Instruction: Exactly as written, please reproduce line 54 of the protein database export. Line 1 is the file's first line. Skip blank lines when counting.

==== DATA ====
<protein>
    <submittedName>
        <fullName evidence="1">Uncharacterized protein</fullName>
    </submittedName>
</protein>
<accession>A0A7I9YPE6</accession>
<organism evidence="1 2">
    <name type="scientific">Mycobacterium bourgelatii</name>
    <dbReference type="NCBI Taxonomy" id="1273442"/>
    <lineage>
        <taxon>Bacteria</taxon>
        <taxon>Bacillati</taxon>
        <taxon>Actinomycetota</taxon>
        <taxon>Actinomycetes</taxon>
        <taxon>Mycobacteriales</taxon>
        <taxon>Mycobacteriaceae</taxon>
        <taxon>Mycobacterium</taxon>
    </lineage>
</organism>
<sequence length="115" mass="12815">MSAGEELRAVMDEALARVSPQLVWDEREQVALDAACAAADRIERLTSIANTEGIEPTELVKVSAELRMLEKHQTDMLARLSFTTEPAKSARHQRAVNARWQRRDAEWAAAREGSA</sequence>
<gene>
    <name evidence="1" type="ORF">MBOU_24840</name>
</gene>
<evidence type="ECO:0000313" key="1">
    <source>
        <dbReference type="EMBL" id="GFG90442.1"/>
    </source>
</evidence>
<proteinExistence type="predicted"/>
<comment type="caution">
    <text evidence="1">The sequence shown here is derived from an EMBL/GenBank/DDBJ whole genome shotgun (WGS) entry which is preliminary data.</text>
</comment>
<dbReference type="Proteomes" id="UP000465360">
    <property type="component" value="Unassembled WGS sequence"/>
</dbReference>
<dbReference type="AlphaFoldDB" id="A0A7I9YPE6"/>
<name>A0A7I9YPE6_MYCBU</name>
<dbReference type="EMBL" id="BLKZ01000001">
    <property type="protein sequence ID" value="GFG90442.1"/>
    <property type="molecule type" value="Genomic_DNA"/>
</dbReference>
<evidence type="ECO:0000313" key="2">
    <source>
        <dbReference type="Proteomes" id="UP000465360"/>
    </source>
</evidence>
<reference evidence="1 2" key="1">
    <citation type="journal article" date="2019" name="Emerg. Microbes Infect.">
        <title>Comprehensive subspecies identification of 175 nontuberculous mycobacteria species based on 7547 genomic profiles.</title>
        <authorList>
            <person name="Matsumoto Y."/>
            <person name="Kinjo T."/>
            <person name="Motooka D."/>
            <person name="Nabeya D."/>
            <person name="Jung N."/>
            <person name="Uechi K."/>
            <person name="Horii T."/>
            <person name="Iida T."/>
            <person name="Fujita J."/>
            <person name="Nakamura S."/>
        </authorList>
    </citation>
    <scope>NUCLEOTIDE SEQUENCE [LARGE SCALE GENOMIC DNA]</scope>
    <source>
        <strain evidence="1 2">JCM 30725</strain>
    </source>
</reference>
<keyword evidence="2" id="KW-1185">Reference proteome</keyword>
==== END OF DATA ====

            <person name="Nabeya D."/>